It was last summer that I finally entered the growing world of mobile photography, having upgraded from my faithful old Blackberry to a ‘real’ smart phone, a Samsung Galaxy. Enthralled by Instagram, I fiddled around with filters and frames as I tried to find my feet in this new era of mobile images.
It was a while before I took the medium seriously, and realised that mobile photography is just as valid – and equally as impressive – as the traditional shots taken on standard cameras. Kirsten Alana is a photographer and blogger who excels at what is often called ‘iPhoneography’. She “has built a good portion of her career around experimentation with mobile technology”, and it was reading her advice (not to mention admiring her work) that made me realise there was more to mobile photography than Instagram filters.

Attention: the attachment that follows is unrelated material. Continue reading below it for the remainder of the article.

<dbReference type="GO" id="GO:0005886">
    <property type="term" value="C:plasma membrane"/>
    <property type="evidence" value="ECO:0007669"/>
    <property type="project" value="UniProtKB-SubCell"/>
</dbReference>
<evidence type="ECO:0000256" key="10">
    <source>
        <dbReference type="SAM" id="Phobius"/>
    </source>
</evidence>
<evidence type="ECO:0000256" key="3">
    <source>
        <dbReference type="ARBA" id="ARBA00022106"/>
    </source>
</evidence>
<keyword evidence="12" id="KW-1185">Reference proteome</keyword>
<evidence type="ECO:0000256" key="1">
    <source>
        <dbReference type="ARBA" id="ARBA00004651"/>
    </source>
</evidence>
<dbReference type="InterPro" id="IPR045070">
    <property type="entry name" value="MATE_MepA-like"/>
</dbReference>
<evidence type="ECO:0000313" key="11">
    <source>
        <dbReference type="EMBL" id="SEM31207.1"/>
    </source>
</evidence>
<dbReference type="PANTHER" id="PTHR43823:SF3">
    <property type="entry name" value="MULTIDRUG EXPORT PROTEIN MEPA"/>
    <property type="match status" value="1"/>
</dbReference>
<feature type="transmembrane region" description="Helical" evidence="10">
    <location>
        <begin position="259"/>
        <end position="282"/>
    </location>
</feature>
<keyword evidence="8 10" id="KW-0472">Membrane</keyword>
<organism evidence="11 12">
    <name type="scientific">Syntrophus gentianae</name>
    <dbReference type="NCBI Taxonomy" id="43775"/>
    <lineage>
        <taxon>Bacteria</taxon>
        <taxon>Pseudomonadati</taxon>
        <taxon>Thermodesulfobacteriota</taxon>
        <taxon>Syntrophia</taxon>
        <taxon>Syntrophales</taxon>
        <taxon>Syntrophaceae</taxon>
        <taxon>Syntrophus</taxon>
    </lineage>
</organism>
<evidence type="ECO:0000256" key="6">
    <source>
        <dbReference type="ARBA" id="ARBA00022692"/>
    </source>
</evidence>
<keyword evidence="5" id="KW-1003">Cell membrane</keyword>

As a traveller and blogger, the phrase ‘ The best camera is the one you have with you’ rings true to me, a principle that I soon put into practice on the streets of cities like Minneapolis, Chicago, and New York. In Paris the camera phone was my only option, as my trusty Panasonic of almost six years gave up the day I checked into Le Royal Monceau.
There is an ease, I discovered, in positioning your phone to capture a scene, preserving a moment that might be lost by the time you’ve opened your bag, pulled out your point-and-shoot and switched it on. I also find it less obtrusive; people don’t seem as edgy when faced with a smart phone as opposed to a standard camera. The editing process is a learning curve too: I’m enjoying experimenting with the likes of Snapseed and VSCO Cam, and typography app Over for a bit of fun.
The latest addition to my camera arsenal is the Nokia Lumia 1520, part of my prize for winning ‘Top Travel Blog of 2013′ in the competition run last month by Holiday Hypermarket. With almost as many megapixels as my new digital point-and-shoot, I’m excited to see what kind of images I can capture on my next adventure. The only question now is, where to go?